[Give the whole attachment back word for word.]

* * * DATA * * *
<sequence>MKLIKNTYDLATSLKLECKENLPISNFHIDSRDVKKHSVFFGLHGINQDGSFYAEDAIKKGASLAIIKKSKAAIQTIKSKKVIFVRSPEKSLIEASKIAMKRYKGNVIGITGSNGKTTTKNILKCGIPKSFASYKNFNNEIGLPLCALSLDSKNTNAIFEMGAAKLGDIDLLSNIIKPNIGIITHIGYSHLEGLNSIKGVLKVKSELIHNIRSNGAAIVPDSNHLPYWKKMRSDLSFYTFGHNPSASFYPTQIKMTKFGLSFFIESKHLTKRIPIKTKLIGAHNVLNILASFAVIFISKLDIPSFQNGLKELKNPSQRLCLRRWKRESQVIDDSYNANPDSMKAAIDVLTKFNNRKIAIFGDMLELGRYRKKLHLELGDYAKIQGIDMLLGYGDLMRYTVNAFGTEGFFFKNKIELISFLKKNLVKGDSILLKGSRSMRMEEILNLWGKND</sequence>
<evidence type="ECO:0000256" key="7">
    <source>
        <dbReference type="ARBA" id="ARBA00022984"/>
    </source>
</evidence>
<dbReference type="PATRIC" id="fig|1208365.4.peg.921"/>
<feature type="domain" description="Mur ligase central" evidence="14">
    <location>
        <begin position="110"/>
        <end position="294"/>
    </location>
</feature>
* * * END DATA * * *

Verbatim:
<sequence>MKLIKNTYDLATSLKLECKENLPISNFHIDSRDVKKHSVFFGLHGINQDGSFYAEDAIKKGASLAIIKKSKAAIQTIKSKKVIFVRSPEKSLIEASKIAMKRYKGNVIGITGSNGKTTTKNILKCGIPKSFASYKNFNNEIGLPLCALSLDSKNTNAIFEMGAAKLGDIDLLSNIIKPNIGIITHIGYSHLEGLNSIKGVLKVKSELIHNIRSNGAAIVPDSNHLPYWKKMRSDLSFYTFGHNPSASFYPTQIKMTKFGLSFFIESKHLTKRIPIKTKLIGAHNVLNILASFAVIFISKLDIPSFQNGLKELKNPSQRLCLRRWKRESQVIDDSYNANPDSMKAAIDVLTKFNNRKIAIFGDMLELGRYRKKLHLELGDYAKIQGIDMLLGYGDLMRYTVNAFGTEGFFFKNKIELISFLKKNLVKGDSILLKGSRSMRMEEILNLWGKND</sequence>
<evidence type="ECO:0000256" key="7">
    <source>
        <dbReference type="ARBA" id="ARBA00022984"/>
    </source>
</evidence>
<dbReference type="PATRIC" id="fig|1208365.4.peg.921"/>
<feature type="domain" description="Mur ligase central" evidence="14">
    <location>
        <begin position="110"/>
        <end position="294"/>
    </location>
</feature>